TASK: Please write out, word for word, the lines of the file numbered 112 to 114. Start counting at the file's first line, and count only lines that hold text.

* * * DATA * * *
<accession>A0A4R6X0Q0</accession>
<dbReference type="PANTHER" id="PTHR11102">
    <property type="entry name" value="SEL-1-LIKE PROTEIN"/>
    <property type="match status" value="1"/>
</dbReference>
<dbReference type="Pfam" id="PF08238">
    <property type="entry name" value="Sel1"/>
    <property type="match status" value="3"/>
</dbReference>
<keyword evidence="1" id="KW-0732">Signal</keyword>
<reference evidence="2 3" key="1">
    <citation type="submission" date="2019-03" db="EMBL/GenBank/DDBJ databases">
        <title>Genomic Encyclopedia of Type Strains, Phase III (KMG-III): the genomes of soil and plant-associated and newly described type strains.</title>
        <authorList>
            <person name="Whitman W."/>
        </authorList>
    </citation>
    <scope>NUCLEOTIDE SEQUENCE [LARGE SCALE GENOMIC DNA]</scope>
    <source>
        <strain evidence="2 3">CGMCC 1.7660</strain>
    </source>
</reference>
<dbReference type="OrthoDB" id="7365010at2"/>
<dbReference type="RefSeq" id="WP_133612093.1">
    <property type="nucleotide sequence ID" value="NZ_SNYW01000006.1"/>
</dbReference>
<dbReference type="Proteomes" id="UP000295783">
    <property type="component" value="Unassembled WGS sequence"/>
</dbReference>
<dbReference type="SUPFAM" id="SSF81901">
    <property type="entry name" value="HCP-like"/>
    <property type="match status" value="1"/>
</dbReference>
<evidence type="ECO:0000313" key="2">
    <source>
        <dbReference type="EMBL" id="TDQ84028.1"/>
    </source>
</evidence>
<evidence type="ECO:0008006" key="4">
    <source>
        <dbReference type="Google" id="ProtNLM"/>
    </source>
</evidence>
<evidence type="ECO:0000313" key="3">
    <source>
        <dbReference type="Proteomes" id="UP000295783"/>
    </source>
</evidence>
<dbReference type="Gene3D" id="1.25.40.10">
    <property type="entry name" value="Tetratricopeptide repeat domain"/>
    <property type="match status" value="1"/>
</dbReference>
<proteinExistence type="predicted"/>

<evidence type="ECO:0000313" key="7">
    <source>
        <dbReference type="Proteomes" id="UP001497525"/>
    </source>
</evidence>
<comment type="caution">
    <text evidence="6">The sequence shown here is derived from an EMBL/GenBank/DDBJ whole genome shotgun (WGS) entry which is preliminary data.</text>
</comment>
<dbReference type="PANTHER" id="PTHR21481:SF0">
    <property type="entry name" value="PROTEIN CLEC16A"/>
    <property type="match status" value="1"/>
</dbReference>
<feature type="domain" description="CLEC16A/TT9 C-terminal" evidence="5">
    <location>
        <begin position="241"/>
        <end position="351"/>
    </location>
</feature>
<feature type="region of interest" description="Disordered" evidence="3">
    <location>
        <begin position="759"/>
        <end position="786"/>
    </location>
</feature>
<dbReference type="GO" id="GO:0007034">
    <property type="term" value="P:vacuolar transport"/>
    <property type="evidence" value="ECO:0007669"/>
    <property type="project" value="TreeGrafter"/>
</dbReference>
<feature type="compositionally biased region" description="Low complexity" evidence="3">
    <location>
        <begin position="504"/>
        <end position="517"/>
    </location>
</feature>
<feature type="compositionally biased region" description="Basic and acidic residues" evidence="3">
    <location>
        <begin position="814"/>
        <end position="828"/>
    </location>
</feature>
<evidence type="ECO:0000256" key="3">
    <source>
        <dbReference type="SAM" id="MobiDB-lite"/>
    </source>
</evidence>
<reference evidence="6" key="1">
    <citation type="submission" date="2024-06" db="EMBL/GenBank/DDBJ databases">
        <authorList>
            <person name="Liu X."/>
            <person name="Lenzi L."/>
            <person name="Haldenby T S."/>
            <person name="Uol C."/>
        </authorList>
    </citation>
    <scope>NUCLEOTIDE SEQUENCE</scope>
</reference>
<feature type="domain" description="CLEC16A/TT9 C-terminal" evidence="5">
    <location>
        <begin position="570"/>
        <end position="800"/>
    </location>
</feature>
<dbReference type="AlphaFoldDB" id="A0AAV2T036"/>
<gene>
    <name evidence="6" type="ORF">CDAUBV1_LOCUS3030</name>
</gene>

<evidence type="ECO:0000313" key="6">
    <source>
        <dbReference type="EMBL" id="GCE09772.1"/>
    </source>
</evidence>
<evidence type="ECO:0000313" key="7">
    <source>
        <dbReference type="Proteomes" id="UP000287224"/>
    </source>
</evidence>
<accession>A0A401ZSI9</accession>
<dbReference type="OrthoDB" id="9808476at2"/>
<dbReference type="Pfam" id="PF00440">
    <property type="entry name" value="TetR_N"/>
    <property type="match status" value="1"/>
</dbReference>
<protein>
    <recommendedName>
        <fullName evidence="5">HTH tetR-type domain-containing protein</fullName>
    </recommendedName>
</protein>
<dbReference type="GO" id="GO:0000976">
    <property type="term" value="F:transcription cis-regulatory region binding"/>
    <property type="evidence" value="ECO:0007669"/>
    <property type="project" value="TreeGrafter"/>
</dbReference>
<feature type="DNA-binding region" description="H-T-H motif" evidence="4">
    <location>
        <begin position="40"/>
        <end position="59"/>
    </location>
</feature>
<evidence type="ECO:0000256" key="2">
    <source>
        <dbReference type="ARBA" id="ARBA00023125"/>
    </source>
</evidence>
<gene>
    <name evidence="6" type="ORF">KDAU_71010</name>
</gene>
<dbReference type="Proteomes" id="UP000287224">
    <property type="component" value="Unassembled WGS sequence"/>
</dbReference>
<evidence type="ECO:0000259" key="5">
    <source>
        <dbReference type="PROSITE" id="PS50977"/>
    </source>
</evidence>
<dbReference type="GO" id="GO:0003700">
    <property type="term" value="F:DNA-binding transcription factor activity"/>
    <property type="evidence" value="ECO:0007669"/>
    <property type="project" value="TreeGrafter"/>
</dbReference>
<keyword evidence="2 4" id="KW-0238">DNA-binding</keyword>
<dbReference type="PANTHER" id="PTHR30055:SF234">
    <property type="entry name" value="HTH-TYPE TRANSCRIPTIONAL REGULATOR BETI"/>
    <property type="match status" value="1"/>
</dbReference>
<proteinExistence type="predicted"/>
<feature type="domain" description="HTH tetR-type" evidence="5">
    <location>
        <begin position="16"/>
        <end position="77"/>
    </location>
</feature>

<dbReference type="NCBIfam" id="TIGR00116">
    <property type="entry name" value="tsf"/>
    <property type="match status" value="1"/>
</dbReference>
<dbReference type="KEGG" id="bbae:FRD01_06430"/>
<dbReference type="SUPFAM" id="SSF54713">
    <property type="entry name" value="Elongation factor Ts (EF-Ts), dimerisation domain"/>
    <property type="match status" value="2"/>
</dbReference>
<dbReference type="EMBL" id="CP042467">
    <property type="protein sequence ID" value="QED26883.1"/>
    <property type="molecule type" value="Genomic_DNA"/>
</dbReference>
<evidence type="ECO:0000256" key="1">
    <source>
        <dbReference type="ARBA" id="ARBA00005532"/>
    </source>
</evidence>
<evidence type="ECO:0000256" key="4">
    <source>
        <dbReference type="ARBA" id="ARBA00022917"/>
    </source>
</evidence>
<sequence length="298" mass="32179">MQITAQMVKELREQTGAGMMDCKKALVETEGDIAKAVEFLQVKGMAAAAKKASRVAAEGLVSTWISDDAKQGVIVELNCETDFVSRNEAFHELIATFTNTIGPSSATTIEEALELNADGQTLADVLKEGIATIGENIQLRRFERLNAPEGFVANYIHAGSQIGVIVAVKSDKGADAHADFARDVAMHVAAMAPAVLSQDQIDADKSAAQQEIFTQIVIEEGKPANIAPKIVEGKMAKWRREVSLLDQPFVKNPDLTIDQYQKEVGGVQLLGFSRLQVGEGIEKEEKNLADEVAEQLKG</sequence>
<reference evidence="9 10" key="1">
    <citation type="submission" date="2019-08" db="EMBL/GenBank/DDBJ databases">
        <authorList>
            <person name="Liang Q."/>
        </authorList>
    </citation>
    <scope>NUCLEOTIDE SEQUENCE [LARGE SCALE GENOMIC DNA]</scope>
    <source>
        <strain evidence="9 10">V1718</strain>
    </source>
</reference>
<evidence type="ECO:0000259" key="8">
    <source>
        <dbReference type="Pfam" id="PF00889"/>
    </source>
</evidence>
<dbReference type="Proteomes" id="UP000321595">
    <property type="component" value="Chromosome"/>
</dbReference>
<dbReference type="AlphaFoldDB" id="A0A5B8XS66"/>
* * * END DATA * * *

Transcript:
    <location>
        <begin position="570"/>
        <end position="800"/>